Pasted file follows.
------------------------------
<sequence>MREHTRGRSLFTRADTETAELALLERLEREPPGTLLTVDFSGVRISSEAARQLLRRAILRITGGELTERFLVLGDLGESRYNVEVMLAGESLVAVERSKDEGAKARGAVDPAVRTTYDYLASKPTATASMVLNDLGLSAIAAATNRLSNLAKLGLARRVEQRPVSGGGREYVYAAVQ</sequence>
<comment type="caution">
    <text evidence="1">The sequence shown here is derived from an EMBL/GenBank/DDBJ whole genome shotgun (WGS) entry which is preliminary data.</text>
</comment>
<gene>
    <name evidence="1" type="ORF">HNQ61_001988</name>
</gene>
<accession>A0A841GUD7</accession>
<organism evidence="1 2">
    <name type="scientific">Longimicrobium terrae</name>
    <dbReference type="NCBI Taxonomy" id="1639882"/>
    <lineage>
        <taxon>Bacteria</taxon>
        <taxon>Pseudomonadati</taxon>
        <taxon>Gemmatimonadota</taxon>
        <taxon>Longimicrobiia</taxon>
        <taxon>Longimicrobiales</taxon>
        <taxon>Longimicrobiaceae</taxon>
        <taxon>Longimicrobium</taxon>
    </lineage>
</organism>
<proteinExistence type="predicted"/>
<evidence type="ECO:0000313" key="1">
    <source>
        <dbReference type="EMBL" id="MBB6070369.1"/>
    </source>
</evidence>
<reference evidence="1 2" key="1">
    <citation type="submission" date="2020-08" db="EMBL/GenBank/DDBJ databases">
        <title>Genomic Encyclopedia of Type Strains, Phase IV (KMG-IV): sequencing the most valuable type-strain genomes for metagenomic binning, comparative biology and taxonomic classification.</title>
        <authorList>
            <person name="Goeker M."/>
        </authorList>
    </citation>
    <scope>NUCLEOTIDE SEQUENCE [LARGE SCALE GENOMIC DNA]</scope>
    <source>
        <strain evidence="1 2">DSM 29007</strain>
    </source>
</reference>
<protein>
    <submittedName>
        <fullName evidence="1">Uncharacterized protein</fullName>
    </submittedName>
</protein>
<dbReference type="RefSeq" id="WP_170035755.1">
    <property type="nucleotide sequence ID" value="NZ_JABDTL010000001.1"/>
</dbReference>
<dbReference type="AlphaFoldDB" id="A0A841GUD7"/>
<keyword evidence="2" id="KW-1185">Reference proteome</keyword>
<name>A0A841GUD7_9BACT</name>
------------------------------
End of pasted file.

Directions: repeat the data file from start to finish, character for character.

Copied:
<sequence>MREHTRGRSLFTRADTETAELALLERLEREPPGTLLTVDFSGVRISSEAARQLLRRAILRITGGELTERFLVLGDLGESRYNVEVMLAGESLVAVERSKDEGAKARGAVDPAVRTTYDYLASKPTATASMVLNDLGLSAIAAATNRLSNLAKLGLARRVEQRPVSGGGREYVYAAVQ</sequence>
<comment type="caution">
    <text evidence="1">The sequence shown here is derived from an EMBL/GenBank/DDBJ whole genome shotgun (WGS) entry which is preliminary data.</text>
</comment>
<gene>
    <name evidence="1" type="ORF">HNQ61_001988</name>
</gene>
<accession>A0A841GUD7</accession>
<organism evidence="1 2">
    <name type="scientific">Longimicrobium terrae</name>
    <dbReference type="NCBI Taxonomy" id="1639882"/>
    <lineage>
        <taxon>Bacteria</taxon>
        <taxon>Pseudomonadati</taxon>
        <taxon>Gemmatimonadota</taxon>
        <taxon>Longimicrobiia</taxon>
        <taxon>Longimicrobiales</taxon>
        <taxon>Longimicrobiaceae</taxon>
        <taxon>Longimicrobium</taxon>
    </lineage>
</organism>
<proteinExistence type="predicted"/>
<evidence type="ECO:0000313" key="1">
    <source>
        <dbReference type="EMBL" id="MBB6070369.1"/>
    </source>
</evidence>
<reference evidence="1 2" key="1">
    <citation type="submission" date="2020-08" db="EMBL/GenBank/DDBJ databases">
        <title>Genomic Encyclopedia of Type Strains, Phase IV (KMG-IV): sequencing the most valuable type-strain genomes for metagenomic binning, comparative biology and taxonomic classification.</title>
        <authorList>
            <person name="Goeker M."/>
        </authorList>
    </citation>
    <scope>NUCLEOTIDE SEQUENCE [LARGE SCALE GENOMIC DNA]</scope>
    <source>
        <strain evidence="1 2">DSM 29007</strain>
    </source>
</reference>
<protein>
    <submittedName>
        <fullName evidence="1">Uncharacterized protein</fullName>
    </submittedName>
</protein>
<dbReference type="RefSeq" id="WP_170035755.1">
    <property type="nucleotide sequence ID" value="NZ_JABDTL010000001.1"/>
</dbReference>
<dbReference type="AlphaFoldDB" id="A0A841GUD7"/>
<keyword evidence="2" id="KW-1185">Reference proteome</keyword>
<name>A0A841GUD7_9BACT</name>